By now I'm pretty sure I'm not just hallucinating the potential presence of a very large semi-aquatic rodent setting up house right next door to me, because I can't put together a logical explanation that does not include a beaver. I can't picture some person doing this, particularly at night - because I'd for sure have noticed the tree down yesterday evening, around 6:30, when I was on my way to my friend Lori's house for socializing and general girlie debauchery. I did bomb in and out pretty fast - zipping home after work to feed and walk dogs and collect bratwurst and a movie, and zapping back out equally fast to go to Lori's. Moreover, as it happens, I was out late that night. This was necessary, as we grilled the brats, drank beer, talked about boys (and mutual guilty pleasures such as "True Blood" and "Spartacus Blood and Sand" and any movie that includes horses, sword fighting, or - preferably - both) and generally enjoyed ourselves. For a while we picked over agates and other interesting rocks, some rough and others polished smooth and satiny, that Lori picked up at an agate beach she knows and flies to from time to time. Lori is an excellent pilot (and in fact, if you need a flying adventure in AK, I highly recommend you contact her at SkyTrekking Alaska so she can fly you around for fishing or hunting or Iditarod or what have you. She'll land you safe, and she seems to know everyone and everywhere interesting in Alaska. Apart from which, she's a ton of fun to hang out with. But I digress).
Anyway, we watched "Dear Frankie" (a truly charming little gem of a movie which no one seems to have seen) and by the time all was said and eaten and drunk and done, it was well past midnight. We're at that stage of summer where midnight is dusk, now - not full dark, but not exactly the full-light twilight it's been for the last few weeks. So it's possible, on the way home, that I missed seeing the downed tree when I pulled into my driveway at one in the morning.... but I don't think so. So I'm fairly certain that my little stealth tree-faller was at it between one a.m., when I got home, and 6 a.m., when I was up and about and letting dogs out. Certainly before 2 p.m. when I left the house in search of coffee. I'm 100% certain that it didn't happen earlier than 6:30 last night. Being as how beavers are largely nocturnal, the beaver theory would fit with the timing. And I'd just about guarantee that if a person was in my driveway messing with my trees, my dogs would have gone ballistic. So even if my other logic were faulty, I still can't see another theory that fits better than the Marauding Beaver theory (aka the Castor canadensis caper).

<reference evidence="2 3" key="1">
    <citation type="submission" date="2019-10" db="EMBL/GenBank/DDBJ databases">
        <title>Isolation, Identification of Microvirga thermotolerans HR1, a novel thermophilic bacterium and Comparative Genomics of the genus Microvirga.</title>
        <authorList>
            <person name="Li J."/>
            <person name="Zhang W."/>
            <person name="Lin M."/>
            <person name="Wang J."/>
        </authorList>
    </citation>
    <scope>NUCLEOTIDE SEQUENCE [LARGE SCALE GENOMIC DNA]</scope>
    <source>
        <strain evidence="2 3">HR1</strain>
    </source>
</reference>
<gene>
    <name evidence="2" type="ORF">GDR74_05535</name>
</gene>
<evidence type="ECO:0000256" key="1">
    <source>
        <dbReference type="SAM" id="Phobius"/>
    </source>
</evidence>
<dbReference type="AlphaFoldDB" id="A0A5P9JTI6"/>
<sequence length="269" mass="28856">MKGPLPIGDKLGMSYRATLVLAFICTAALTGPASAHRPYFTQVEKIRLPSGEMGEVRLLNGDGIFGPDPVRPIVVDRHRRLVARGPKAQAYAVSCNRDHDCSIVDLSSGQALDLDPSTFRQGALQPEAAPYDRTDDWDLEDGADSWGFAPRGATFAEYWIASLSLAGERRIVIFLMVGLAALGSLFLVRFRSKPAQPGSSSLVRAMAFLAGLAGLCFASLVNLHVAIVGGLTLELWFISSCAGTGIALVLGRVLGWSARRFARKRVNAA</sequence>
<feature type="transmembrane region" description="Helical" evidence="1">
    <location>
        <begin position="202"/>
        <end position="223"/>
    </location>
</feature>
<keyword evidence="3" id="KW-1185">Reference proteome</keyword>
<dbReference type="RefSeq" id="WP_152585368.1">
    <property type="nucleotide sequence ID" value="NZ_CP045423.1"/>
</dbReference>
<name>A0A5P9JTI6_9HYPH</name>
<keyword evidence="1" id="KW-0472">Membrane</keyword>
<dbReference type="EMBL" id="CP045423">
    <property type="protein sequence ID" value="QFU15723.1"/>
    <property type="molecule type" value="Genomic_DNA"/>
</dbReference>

So now I guess I'm on beaver watch. I'll have to try to protect my remaining aspens. I love them - their quivering leaves flashing green and silver in the slightest breeze, their straight white trunks, the way they change their silver-green leaves into shimmering golden coins in the fall; the way they cover my drive in gold leaf like alms before winter. So while I'm sympathetic to the needs of the local wildlife, I really hope there's something else out there they can be convinced to eat, instead of cleaving down the rest of my aspens.
Years ago, a friend of mine's little boy had a sore throat. Meaning to tell his mother that he had a hot scratchy throat, he tried to say he had a fever in his mouth. But because he was learning to talk, he said instead "Mom, I have a beaver in my mouth." So despite the depredations on my aspens, I guess it could be worse. I may have a beaver, but at least I don't have a beaver in my mouth.